I stood on the playground as Carter rode circles around me on his bike, a skill he had just acquired and accomplished without the use of training wheels. I thought back to growing up, when a bike was the only way to get around. Our home town was situated on the side of a hill. Going down was great. Going across was okay, but I could take it.
I’d avoid going up hill at all costs.
Carter pulled his bike to the side and hopped off.
The playground is with his elementary school. Someone had thrown hundreds of sheets of colored paper in the dumpster next to where I’d parked. Storm clouds gathered to the west and, as we watched, the wind picked up a sheet of white paper and blew it to Carter’s feet.
He had found a small pencil on the ground and sat down, drawing shapes and figures on the paper. I sat across from him as he worked, hand moving in loops and swirls, green eyes checking to see if I was watching.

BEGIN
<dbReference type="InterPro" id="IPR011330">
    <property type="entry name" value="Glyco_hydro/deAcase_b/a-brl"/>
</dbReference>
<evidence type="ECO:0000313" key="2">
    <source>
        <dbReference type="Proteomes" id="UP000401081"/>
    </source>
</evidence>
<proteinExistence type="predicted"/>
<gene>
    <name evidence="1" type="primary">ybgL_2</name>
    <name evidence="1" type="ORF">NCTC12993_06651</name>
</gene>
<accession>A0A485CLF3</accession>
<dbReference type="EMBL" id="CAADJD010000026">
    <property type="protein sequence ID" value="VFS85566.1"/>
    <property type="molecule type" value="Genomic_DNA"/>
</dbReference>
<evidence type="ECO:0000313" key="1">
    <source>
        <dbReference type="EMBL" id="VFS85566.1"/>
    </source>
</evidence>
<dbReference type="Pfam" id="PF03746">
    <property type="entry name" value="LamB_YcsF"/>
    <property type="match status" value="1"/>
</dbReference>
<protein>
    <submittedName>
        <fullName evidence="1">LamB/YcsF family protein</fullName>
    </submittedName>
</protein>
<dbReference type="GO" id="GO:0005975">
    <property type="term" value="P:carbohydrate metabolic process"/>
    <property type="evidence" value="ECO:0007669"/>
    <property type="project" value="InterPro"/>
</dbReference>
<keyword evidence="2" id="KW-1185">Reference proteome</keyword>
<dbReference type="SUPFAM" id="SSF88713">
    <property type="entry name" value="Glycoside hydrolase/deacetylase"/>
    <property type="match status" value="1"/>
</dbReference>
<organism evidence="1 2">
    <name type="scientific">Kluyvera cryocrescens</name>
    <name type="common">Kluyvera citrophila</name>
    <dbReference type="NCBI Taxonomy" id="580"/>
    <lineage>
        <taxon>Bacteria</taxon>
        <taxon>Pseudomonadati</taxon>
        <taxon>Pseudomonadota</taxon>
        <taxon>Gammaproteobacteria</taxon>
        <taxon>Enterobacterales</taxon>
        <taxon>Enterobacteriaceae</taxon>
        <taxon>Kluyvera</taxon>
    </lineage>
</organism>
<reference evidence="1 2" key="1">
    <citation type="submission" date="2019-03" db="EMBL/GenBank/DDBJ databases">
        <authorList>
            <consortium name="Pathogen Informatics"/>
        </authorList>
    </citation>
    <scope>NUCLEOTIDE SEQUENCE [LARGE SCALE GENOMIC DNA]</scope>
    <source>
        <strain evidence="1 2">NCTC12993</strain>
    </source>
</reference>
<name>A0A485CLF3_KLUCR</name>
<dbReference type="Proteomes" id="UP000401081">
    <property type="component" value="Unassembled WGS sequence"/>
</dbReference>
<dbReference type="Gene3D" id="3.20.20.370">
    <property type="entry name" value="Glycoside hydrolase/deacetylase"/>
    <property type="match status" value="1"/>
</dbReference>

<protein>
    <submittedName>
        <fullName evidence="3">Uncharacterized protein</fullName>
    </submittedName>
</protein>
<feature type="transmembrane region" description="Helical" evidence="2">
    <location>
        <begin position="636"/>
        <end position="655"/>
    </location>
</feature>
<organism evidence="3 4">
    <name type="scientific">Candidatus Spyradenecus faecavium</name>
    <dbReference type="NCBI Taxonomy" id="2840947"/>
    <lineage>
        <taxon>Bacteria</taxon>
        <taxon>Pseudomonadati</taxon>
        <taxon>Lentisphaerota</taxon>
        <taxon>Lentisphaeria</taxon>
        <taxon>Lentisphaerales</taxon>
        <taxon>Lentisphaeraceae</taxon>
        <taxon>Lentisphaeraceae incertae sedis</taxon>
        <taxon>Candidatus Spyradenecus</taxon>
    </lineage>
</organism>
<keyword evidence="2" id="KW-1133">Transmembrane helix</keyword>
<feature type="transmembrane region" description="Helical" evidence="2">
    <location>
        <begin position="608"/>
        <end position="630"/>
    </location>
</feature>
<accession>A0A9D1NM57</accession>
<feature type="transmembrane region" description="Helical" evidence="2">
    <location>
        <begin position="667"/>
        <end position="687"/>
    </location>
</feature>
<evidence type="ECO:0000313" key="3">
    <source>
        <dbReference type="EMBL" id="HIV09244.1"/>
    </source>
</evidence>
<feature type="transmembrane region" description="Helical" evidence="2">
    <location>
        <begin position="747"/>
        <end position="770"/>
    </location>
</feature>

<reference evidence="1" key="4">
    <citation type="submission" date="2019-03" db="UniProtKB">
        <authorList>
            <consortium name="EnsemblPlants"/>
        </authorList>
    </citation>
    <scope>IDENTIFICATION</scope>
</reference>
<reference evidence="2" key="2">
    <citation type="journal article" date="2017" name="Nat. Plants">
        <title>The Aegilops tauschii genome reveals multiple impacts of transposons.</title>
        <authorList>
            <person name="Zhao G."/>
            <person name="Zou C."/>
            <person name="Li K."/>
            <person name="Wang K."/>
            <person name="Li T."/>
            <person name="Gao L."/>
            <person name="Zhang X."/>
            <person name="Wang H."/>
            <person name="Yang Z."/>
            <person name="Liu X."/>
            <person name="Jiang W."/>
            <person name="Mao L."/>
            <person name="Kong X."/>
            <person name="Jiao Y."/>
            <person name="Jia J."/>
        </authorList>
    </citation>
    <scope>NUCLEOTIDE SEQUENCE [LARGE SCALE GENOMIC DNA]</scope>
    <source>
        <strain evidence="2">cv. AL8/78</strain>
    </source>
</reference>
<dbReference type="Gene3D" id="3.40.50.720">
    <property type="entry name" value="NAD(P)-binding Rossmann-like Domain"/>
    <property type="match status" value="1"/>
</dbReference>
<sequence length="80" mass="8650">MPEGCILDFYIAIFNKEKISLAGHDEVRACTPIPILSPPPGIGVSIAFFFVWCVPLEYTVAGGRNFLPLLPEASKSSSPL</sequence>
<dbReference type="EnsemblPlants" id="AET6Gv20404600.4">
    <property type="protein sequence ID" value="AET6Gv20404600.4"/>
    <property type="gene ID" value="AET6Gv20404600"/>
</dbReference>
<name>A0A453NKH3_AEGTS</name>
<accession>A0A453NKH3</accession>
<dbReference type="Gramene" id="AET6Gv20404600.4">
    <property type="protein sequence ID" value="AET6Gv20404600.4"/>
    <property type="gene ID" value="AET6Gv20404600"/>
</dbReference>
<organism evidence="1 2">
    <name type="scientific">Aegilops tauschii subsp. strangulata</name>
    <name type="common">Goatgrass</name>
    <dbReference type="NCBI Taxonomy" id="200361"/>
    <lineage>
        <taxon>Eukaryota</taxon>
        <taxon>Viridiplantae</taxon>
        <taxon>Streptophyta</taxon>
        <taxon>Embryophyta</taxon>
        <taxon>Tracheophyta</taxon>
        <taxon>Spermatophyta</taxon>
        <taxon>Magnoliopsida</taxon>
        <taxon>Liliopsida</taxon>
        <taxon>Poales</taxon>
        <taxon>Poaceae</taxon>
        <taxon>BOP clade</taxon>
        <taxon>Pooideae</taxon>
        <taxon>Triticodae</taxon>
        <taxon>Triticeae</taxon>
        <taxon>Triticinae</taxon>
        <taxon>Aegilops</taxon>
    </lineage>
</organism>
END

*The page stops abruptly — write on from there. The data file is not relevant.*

It was a vast difference from the night before.
An instance had grown to a conflict, to emotions and words, anger and tears.
“What are you drawing?” I asked.
It was the shape of an animal with four backward L feet.
“A turtle,” Carter said.
“What’s his name?”
“Mister M.” He drew a big M on the turtle to make his point.
A second piece of paper blew out of the dumpster, danced on the wind, and landed next to me. I grabbed it and passed it over to Carter. We traded papers.
He started on a stick figure, paused, and looked at my face.
“Are you drawing me?” I asked.
“Yep,” he said as he colored in a black shirt on my stick torso.
“I’m sorry about last night,” I said. “We’re going to do better. As a family.”
“It’s okay.” He said.
In a moment, he had shown me grace. The sun cut through the clouds and he squinted against it. He finished my stick portrait and handed it to me.
“Keep it,” he said.
I will, Carter. I will.